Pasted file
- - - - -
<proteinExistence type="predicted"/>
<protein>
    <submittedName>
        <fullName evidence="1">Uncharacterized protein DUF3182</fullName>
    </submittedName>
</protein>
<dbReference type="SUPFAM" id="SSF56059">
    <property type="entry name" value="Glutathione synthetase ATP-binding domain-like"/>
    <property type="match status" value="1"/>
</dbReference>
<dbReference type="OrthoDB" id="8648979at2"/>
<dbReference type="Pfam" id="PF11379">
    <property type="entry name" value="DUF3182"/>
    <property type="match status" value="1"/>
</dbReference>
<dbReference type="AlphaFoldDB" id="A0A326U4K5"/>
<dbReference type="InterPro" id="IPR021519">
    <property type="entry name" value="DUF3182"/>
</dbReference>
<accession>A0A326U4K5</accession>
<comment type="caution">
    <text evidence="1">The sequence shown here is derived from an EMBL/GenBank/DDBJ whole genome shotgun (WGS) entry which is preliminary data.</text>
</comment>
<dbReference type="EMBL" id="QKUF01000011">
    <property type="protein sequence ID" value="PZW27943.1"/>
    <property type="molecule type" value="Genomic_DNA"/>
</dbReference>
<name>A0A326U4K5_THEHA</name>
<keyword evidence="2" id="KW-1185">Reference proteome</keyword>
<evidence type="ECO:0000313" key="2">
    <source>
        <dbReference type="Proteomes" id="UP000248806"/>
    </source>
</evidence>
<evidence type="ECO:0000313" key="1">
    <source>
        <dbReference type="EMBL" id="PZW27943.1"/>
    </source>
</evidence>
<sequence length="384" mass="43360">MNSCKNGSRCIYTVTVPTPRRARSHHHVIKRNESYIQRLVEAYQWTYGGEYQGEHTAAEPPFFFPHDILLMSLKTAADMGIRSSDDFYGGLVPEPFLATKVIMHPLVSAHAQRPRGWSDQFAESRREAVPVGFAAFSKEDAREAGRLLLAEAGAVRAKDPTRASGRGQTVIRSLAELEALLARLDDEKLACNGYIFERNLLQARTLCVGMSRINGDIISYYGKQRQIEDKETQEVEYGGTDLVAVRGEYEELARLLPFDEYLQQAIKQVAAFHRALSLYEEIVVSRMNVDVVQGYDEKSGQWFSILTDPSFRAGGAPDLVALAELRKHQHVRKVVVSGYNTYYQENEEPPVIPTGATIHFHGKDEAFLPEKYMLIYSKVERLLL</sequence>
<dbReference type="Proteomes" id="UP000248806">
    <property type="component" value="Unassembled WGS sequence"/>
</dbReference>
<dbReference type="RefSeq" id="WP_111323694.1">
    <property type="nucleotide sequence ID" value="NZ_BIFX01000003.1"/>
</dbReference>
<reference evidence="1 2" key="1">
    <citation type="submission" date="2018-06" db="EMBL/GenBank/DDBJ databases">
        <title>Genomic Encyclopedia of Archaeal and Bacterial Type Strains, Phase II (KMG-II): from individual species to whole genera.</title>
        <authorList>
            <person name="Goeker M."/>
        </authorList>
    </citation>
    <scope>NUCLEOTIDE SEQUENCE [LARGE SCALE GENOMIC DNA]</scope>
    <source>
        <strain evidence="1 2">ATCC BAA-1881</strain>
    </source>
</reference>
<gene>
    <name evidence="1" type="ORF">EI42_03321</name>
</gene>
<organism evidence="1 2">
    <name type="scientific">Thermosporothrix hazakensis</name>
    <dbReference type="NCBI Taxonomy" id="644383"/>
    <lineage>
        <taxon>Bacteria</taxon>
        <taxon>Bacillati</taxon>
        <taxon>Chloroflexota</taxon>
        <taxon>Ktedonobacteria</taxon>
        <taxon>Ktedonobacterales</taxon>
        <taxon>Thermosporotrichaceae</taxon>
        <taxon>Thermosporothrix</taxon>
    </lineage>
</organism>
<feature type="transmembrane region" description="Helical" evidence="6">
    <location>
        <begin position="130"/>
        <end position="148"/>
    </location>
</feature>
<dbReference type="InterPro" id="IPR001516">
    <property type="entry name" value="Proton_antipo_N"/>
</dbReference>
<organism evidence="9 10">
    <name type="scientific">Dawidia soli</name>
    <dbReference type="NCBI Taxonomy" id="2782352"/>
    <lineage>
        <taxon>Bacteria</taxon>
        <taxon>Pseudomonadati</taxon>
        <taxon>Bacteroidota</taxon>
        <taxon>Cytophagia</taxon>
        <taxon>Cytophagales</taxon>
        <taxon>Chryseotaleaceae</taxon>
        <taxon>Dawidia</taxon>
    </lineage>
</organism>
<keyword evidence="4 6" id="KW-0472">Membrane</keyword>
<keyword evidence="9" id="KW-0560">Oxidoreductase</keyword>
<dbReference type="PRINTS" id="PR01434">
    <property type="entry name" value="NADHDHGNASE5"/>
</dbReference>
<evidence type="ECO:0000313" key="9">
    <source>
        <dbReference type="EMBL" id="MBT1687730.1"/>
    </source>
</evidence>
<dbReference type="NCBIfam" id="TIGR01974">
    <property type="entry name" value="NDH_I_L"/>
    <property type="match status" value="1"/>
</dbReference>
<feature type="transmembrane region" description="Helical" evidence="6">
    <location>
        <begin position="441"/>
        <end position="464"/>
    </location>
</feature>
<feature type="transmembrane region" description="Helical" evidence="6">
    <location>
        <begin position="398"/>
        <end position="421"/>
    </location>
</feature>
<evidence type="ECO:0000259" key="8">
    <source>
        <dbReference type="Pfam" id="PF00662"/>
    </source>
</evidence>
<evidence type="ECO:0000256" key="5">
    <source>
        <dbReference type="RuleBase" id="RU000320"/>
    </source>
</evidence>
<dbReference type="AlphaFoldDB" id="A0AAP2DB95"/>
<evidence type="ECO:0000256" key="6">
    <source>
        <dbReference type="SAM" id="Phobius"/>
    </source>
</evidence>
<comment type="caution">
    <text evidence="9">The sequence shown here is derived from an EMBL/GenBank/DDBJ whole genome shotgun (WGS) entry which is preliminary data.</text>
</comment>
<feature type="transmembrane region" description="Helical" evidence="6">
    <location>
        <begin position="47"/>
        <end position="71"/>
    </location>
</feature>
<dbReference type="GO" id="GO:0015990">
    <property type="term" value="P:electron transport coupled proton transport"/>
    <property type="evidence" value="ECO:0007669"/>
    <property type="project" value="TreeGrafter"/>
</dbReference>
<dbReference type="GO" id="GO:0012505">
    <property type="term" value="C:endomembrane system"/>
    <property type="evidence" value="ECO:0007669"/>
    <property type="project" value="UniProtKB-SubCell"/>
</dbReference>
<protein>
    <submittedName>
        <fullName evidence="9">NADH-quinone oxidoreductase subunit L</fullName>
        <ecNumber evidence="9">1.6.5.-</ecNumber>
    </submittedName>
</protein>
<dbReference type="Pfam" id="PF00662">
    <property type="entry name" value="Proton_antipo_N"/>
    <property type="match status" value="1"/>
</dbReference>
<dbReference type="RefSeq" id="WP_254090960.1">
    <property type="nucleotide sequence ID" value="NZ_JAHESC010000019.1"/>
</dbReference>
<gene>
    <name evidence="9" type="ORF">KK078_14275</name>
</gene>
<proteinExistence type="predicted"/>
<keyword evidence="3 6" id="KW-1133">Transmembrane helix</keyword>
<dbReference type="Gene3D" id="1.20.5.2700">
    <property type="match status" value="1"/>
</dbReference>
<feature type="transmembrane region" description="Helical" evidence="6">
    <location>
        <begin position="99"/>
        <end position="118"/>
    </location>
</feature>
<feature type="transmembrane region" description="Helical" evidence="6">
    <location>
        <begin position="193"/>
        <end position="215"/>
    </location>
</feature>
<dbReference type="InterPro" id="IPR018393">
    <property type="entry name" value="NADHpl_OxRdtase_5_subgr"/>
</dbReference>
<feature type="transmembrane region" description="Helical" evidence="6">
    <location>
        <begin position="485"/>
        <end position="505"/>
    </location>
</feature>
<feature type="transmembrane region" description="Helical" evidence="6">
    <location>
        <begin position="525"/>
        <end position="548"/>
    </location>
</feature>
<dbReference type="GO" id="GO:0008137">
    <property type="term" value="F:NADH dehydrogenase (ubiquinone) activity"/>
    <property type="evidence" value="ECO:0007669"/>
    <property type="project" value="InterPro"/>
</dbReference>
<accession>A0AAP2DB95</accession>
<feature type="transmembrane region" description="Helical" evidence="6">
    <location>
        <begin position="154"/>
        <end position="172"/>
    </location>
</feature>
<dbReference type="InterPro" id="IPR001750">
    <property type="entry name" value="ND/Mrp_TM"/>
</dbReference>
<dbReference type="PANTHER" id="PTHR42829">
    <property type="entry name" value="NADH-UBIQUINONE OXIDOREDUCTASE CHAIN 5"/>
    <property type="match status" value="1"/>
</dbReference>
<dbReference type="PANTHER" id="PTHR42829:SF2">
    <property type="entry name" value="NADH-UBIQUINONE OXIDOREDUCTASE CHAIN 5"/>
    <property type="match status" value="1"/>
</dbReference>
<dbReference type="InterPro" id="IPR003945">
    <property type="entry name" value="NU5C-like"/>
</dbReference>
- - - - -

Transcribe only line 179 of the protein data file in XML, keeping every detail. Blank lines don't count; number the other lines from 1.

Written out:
<feature type="transmembrane region" description="Helical" evidence="6">